Red River Camps
- Portage, Maine 04768
- Vendor Type: Lodges
- Fishing Type: Freshwater
- Fishing Style: Fly Fishing, Spin / Bait Casting
- Amenities: Equipment provided
- Targets: Brook Trout, Arctic Char
- Phone: (207) 435-6000
- Website: www.redrivercamps.com
Red River Camps welcomes you to our neck of the woods: the North Maine Woods’ Deboullie Township, 26 miles from Portage and 30 miles from the Canadian border. Our low-lying, rugged mountains are rich with rock slides, ice caves, and rare plants and animals reminders of Deboullie’s glacial heritage.
In our neck of the woods, you won’t find cell service. You won’t find cable television. You won’t find hustle and bustle. You will find relaxation, nature, and a good reminder of the way life should be.
The Red River Camps is a traditional sporting camp that caters to outdoor enthusiasts of all walks of life who want to truly get away from it all. Sit on your front porch with that first cup of coffee and listen to the loons in the morning. Fly fish for Native Brook Trout and Arctic char. Hike one of our three mountains or explore our township’s 30 miles of trails. Spend your vacation relaxing in the sun.
Rewind and fish.
After driving on logging roads you are greeted by a beautiful view of cottages on a remote Maine lake, beautiful. Accommodations were great. We opted for the meal plan - do the same you will not be disappointed the food, the experience is not to be missed. Beds were comfy,...see complete review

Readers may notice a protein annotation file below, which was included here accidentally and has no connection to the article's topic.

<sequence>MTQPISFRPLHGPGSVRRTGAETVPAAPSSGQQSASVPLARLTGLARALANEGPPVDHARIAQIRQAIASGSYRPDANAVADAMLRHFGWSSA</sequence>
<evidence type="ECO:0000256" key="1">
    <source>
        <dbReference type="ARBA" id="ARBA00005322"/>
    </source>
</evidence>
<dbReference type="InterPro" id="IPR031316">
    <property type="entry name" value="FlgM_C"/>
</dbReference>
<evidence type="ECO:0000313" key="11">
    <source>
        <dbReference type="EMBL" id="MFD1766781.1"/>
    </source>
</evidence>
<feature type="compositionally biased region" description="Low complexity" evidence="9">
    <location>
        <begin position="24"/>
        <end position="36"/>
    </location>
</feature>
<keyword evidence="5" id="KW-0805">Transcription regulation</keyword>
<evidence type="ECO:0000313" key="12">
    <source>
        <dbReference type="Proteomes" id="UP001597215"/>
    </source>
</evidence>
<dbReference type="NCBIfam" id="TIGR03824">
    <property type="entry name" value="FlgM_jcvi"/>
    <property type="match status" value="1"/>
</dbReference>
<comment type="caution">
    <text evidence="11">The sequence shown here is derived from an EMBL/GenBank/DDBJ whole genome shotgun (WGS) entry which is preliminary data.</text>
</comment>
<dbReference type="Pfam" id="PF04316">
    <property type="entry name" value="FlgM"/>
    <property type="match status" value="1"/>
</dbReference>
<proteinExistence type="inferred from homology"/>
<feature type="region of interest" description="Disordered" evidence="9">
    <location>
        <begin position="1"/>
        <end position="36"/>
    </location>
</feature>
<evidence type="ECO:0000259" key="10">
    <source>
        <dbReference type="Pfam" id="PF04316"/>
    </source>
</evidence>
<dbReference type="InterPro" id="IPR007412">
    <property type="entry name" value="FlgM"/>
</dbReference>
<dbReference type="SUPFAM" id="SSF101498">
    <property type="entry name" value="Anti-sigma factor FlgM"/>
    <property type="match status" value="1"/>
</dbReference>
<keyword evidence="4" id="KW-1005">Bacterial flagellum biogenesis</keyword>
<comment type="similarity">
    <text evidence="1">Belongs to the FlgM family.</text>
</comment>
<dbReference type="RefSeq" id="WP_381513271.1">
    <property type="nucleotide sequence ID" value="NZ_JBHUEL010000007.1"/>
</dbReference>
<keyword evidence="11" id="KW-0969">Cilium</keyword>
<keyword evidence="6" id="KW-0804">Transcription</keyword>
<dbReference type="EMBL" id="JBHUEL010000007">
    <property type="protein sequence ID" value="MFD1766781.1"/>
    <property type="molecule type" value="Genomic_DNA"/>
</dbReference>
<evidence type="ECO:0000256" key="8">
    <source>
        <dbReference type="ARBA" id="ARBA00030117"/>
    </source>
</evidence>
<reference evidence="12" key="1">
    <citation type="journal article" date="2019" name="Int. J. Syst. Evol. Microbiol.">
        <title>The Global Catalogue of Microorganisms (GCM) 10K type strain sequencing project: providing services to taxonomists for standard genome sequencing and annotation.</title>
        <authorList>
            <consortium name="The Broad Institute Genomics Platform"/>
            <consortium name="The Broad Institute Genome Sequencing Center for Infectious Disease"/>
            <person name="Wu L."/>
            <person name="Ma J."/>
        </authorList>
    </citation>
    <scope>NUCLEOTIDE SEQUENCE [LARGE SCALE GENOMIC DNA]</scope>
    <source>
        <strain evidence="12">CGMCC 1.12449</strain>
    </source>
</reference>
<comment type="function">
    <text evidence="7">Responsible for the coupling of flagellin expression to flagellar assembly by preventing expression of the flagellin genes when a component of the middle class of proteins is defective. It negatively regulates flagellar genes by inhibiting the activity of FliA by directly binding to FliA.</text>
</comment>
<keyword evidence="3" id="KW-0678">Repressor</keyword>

Call today (802) 347- 4550 or fill out the form below to plan your next fishing adventure:
We have 17 trout waters in our area that our guests have access to. (Fifteen of them are within walking distance.) This area is pretty heavily wooded, so fishing on these ponds is best from a canoe/boat, rather than from the shore. We keep canoes on most of these waters for our guests’ exclusive use. (Canoes are provided with our guests’ stay and are not a separate rental.) All of the ponds have different state regulations regarding length and number of fish anglers are allowed to keep, and those regulations change slightly every few years, please be cautious.
Black Pond: 147 acres; Native Brook Trout and Arctic Char; spincasting allowed
Crater Pond: 12 acres; Native Brook Trout; fly fishing only
Deboullie Pond: 262 acres; Native Brook Trout and Arctic Char; spincasting allowed
Denny Pond: 25 acres; Native Brook Trout; fly fishing only
Ferguson Pond: 51 acres; Native Brook Trout; fly fishing only
Galilee Pond: 9 acres; Native Brook Trout; fly fishing only
Gardner Pond: 288 acres; Native Brook Trout and Arctic Char; spincasting allowed
Island Pond: 32 acres; Wild Brook Trout; fly fishing only
Moccasin Pond: 32 acres; Native Brook Trout; fly fishing only
North Little Black Pond: 6 acres; Native Brook Trout; fly fishing only
North Pond: 15 acres; Native Brook Trout; fly fishing only
Perch Pond: 17 acres; Wild Brook Trout; spincasting allowed
Pushineer Pond: 55 acres; Native Brook Trout and Arctic Char; spincasting allowed
South Little Black Pond: 7 acres; stocked Brook Trout; fly fishing only
Stink Pond: 16 acres; Native Brook Trout; fly fishing only
Togue Pond: 388 acres; Native Brook Trout and Lake Trout; stocked Landlocked Salmon; spincasting allowed
Upper Pond: 17 acres; Native Brook Trout; fly fishing only
We also have some good stream fishing within about ten miles of camp.
Rocky Brook: Brook Trout and Landlocked Salmon
Big Brook: Brook Trout
Red River: Brook Trout
Allagash River: Brook Trout